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Letter from Publisher

Peggy Malecki

It’s definitely been a fall to confuse our senses. Chicagoans experienced snow on Halloween (a day which included an incredible migratory rufous hummingbird stopping at my backyard feeder in the midst of the snowfall), record low temperatures, snow a week later and more unseasonably cold weather and cloudy days. A few eager homeowners are already stringing up holiday lights, amaryllis bulbs and poinsettias are on display at local garden centers, and the airwaves are filled with seasonal shopping ideas and the occasional holiday song. Yet at the same time, a few trees are still largely filled with leaves, the last of the birds are migrating through… and as of this writing, I somehow have yet to plant my hard neck garlic and the last of the muscari bulbs.

As we get in the spirit of holiday season with this month’s Natural Awakenings Chicago, we’re focusing on creating community and how we can work together to solve the issues that affect us all. Communities and grassroot efforts show up in many forms, be they formal organizations, school teams, environmental organizations, singing groups, yoga studios, community gardens or myriad other opportunities that join us for a common goal and purpose.

In our main feature article, author Linda Sechrist provides a compelling argument that collective wisdom, the power of collaborative change and the need to evolve from a culture of “me” to a culture of “we” may be a major key to addressing the global challenges that confront humankind.

Of course, to have the ongoing strength to nourish the greater good for all, we must also nourish ourselves, our friends and families with healthy, tasty and nutritious food. We’re happy to include many great recipes this month from local experts to add to your celebrations, relax over on a quiet evening at home or easily prepare on a busy weeknight.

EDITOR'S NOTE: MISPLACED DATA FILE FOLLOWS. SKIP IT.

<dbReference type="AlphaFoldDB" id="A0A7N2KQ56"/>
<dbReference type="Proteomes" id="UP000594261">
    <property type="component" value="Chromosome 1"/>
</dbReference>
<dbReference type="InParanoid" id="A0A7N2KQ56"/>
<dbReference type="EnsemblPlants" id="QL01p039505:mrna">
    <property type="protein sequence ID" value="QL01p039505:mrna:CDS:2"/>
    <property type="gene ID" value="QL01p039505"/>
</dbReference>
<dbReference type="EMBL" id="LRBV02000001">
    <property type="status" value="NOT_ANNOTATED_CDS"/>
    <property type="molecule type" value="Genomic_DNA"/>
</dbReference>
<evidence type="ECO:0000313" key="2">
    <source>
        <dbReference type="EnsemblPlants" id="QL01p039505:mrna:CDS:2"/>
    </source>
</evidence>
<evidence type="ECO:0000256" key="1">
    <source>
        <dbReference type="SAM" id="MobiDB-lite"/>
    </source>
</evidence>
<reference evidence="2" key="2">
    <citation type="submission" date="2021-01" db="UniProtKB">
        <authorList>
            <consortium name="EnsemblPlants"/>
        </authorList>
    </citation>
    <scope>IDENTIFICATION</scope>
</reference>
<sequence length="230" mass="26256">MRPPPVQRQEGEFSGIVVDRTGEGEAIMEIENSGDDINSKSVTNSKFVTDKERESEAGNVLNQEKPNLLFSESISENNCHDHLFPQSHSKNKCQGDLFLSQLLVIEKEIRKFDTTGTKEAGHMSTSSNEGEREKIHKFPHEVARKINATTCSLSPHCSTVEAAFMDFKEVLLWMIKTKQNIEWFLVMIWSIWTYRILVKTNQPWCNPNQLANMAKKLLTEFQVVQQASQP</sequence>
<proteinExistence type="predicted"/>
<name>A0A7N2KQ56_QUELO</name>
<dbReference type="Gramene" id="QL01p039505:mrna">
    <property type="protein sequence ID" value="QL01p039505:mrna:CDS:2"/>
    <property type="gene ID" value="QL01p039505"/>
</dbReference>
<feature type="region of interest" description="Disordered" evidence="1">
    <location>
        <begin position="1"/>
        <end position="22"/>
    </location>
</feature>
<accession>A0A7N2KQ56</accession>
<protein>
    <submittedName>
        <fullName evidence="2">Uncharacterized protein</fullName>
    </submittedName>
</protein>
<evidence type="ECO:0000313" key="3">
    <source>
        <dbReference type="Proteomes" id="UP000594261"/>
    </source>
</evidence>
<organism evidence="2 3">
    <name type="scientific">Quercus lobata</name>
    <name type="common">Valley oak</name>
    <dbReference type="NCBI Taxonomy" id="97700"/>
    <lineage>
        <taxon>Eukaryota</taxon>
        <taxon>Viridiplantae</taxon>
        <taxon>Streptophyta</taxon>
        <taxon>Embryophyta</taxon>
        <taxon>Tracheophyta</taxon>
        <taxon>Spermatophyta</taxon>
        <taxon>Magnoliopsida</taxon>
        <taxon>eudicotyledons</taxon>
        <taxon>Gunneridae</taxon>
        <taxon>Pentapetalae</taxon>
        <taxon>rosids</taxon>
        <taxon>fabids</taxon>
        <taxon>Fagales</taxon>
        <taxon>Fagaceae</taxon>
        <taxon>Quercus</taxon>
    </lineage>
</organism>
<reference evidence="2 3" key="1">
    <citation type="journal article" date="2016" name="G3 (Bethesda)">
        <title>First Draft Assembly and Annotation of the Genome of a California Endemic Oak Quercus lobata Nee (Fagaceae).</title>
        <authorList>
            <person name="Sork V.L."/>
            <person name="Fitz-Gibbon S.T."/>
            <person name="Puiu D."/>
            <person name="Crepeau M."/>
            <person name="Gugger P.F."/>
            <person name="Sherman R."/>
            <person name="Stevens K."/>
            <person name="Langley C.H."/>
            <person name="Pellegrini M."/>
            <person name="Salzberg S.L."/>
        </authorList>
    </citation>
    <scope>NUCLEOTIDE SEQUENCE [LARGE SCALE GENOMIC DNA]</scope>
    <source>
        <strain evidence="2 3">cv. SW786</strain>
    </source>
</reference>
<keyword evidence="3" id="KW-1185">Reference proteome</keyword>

December always seems to fly by in an instant, and I hope you’ll find some time to be mindful of the world around us as the season unfolds. Although we’ve had snow, there’s still lots to explore in our gardens, parks, forest preserves and natural areas. One traditional December event is the annual Christmas Bird Count that occurs each year from December 14 through January 5. It’s the ideal chance for beginning birdwatchers and seasoned birders alike to learn more about our winter avian friends and contribute as a citizen scientists. To learn more and sign up for a count near you, check out Sheryl DeVore’s article in our Green Living department.

Whatever your outdoor interests, I encourage you to spend time while walking the dog, an extra 15 minutes at lunch, a weekend day or whatever moments you have available observing our Midwest landscape as it finishes the transition to winter. Sign up for an outdoor event, volunteer for a stewardship day or enjoy a short hike at a natural area. If the weather is not to your liking, there are many indoor events focused on our natural world to enjoy at museums, libraries and other institutions. Who knows, you may even still hear and see some sandhill cranes high overhead on a crisp, sunny day.   

Wishing you a joyful holiday season, and a peaceful and healthy new year.